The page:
Coffee and learning

The coffee of coffees, my latest coffee mosaic

Keeping a diary has always been a bit of an ‘I’ve started so I’ll not finish’ for me. I usually get to January 18, having carefully documented the post-Christmas pre-birthday goings-on with flowery prose and witty comments. Then after that it tends to peter out and I’m left with random words scattered through the remaining weeks of spring, a couple of comments in summer months then come autumn, just a list of birthdays. I ran out of inspiration, I ran out of provocation, I just ran out.

Then came caffeine, nectar of the gods, fuel for the body and food for the brain. Actually, there had always been coffee, I just hadn’t appreciated how it could drive my diary-writing. That realisation came about the same time I came to the conclusion that instant coffee was an abomination and a crime against coffee cups everywhere. Time was when I would happily sip Mellow Birds, which, according to the publicity, would ‘make you smile’. I can tell you, there was no smiling, it was all about frowning and unladylike spitting. No more Mellow Birds for me. No Nescafe Gold Blend and absolutely no Camp Coffee.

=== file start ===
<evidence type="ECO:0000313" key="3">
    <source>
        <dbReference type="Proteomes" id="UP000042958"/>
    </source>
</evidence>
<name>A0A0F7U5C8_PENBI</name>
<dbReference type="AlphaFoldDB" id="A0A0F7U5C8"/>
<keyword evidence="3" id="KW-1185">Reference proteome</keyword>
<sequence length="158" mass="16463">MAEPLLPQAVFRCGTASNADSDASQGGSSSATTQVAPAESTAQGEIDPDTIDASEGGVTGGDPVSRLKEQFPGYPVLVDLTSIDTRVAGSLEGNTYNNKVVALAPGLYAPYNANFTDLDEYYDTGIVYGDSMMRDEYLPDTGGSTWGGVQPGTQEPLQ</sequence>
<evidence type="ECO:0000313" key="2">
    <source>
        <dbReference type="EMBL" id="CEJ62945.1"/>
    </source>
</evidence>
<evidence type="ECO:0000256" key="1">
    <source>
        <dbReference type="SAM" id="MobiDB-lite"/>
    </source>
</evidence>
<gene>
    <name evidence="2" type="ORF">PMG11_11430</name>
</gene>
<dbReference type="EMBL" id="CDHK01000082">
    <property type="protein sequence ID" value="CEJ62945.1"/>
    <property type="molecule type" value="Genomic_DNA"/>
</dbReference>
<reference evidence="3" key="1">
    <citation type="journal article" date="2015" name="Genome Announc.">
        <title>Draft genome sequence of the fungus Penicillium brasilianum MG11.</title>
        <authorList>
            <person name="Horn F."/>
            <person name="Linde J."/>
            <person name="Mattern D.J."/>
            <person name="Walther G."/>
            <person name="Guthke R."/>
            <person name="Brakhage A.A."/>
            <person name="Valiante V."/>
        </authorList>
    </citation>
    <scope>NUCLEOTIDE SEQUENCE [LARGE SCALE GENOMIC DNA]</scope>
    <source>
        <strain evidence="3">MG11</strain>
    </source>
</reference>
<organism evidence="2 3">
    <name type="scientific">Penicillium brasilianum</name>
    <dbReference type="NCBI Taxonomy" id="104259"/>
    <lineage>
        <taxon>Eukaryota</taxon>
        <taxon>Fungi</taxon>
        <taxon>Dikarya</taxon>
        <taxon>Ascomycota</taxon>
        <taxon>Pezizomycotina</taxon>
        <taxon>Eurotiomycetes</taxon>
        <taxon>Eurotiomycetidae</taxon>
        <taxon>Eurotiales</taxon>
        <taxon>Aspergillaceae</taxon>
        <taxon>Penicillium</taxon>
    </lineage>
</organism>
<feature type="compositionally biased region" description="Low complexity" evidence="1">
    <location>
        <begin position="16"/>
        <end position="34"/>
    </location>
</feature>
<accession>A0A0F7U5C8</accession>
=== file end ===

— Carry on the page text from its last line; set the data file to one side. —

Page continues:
The pop pop popping of the percolator and permeating aroma of Lyons Fresh Ground Coffee had whetted my appetite for ‘proper’ coffee as we called it in our house. But that soon gave way to espresso and the House Blend, perfected after many experimental mixtures and quite a few sleep-deprived nights as the caffeine kicked in.

The coffee inspired my diary, in fact, it became my diary, With the help of the camera on my phone, I began a photo diary, taking pictures of coffees wherever I went, each telling a story.

When I started work at the University of Bradford, I took my coffee cup with me. Much to the amusement of staff, colleagues and students, I’ve placed the sparkly Starbucks mug in all kinds of settings. It’s been fun it’s been a challenge, it’s been yet more pages for my caffeine-fuelled photo diary.

I’ve taken all my coffee photos from the past three years and made them into a mosaic using a clever piece of software from the cuddly open source community.

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